If there’s been one major takeaway from the riveting drama surrounding the recent trial testimony of Tekashi 6ix9ine—aside from “stay away from gangs, kids”—it’s this: Don’t tattoo your face, because one day, you might need a clean slate for Witness Protection.
Born Daniel Hernandez, the rapper-turned-star witness is now reportedly expected to enter the federal witness protection program as part of his plea deal (h/t New York Times). Naturally, we’ve been wondering: How exactly do you fly under the radar when your body, hands and face look like a doodle pad? More importantly, what would it take—aside from a lifetime supply of Dermablend—to make you less conspicuous?
Well, thankfully, the good folks at Complex did the recon for us, speaking to a tattoo removal specialist about exactly how long and how much it would take to restore Tekashi to his pre-body art appearance. The answer, according to Kelly Rheel, founder and owner of New York City’s Flash Lab Laser Suite, is approximately one year and between $100,000 to $150,000—not to mention excruciating pain if the rapper undergoes both PicoSure laser tattoo removal and skin resurfacing to hopefully remove any remaining “ghost tattoos.”
“This guy would pay my rent for the year,” Rheel told Complex, noting that Tekashi’s advantages are having primarily dark tattoos, which are easier to target, and medium-toned skin, which means she could use a higher and faster laser setting. “I mean, my God. For him, just to get rid of this 69: I’m thinking this is three inches down, two inches across on both sides. So you’re looking at 10 inches. [That’s] $1,000 a treatment just to get rid of the six-nine.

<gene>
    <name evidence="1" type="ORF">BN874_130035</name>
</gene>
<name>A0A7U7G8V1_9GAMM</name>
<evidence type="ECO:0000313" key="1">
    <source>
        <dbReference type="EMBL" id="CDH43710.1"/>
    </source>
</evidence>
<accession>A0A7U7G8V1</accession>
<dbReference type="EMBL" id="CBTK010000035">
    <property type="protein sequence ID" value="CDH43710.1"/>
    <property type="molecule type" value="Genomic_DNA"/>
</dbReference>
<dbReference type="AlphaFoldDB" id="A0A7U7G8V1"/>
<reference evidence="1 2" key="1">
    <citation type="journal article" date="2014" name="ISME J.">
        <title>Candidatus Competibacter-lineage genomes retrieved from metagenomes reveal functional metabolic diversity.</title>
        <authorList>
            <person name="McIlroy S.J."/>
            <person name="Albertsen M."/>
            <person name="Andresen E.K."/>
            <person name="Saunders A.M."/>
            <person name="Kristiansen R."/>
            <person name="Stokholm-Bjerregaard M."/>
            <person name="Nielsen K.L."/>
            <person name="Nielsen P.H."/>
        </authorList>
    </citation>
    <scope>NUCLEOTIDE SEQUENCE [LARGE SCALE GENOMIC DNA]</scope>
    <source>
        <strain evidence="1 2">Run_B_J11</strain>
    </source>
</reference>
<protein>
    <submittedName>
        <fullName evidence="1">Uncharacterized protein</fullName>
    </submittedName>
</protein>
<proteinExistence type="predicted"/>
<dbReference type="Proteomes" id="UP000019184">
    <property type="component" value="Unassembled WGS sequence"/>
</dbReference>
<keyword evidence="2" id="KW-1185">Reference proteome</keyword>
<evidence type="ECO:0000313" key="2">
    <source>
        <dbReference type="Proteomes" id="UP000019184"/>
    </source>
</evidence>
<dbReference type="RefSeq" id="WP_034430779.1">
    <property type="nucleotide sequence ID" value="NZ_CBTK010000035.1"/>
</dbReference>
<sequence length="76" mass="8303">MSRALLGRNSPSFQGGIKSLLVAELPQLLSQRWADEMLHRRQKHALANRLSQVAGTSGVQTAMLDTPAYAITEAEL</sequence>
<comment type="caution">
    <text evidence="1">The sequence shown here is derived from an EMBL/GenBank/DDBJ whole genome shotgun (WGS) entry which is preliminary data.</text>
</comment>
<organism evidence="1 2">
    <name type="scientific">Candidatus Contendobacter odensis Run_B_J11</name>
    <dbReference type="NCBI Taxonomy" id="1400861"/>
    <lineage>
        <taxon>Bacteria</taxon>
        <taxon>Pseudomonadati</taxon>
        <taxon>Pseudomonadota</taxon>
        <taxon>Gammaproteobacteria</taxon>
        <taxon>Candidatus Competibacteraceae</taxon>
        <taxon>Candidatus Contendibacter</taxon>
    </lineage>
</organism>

“This little clown face: See now, with that, I couldn’t do the red, but the black I could do, and I would probably charge $200 for that,” she continued. “Then this neckpiece, that would be the moneymaker. I would charge $1,500, at least, per treatment, and he might need 10 treatments.”
As for how those treatments would feel?
“Lasers, in general, can be pretty intense,” says Rheel, later speculating that even using the Pico laser, Tekashi would likely have to undergo two-hour treatments every six weeks for 42 weeks. “You’ve got to want to get these removed because it’s not a fun process. We numb you for up to 45 minutes, but even after doing that, you’re still going to feel it,” she added. “Yeah, this guy’s in trouble.”
“In trouble” is likely the understatement of the year when it comes to describing Tekashi’s current predicament, but as Rheel explains, the process is also temporarily disfiguring—which may be a good thing in the beleaguered rapper’s case.
“It’s a crazy process. A normal reaction after having undergone a singular tattoo removal treatment is blistering, bleeding, itchiness, redness. It’s going to look like he’s got the plague...Lasers are no joke,” says Rheel.
And after all that, the likelihood is that there will still be some remnants of Tekashi’s ink, confirming that a concealing foundation like Dermablend would still be a necessity. “[Y]ou would not be guaranteed to be able to disguise yourself fully, because you might have ghosts tattoos and white marks where these larger pieces were,” Rheel explains to Complex. “Chances are there’s going to be some kind of remnants of the ink that you had...That’s why a witness protection program for this gentleman might be a little tricky, unless he gets a really good concealer.”
Bottom line: If you’re about that life, you probably shouldn’t tattoo your face.
Updated: Thursday, 9/26/19 at 8:55 a.m. ET: According to TMZ, Tekashi may not be opting for witness protection after all, as the gossip site reports he’d prefer to return to performing with round-the-clock protection. Godspeed, dude.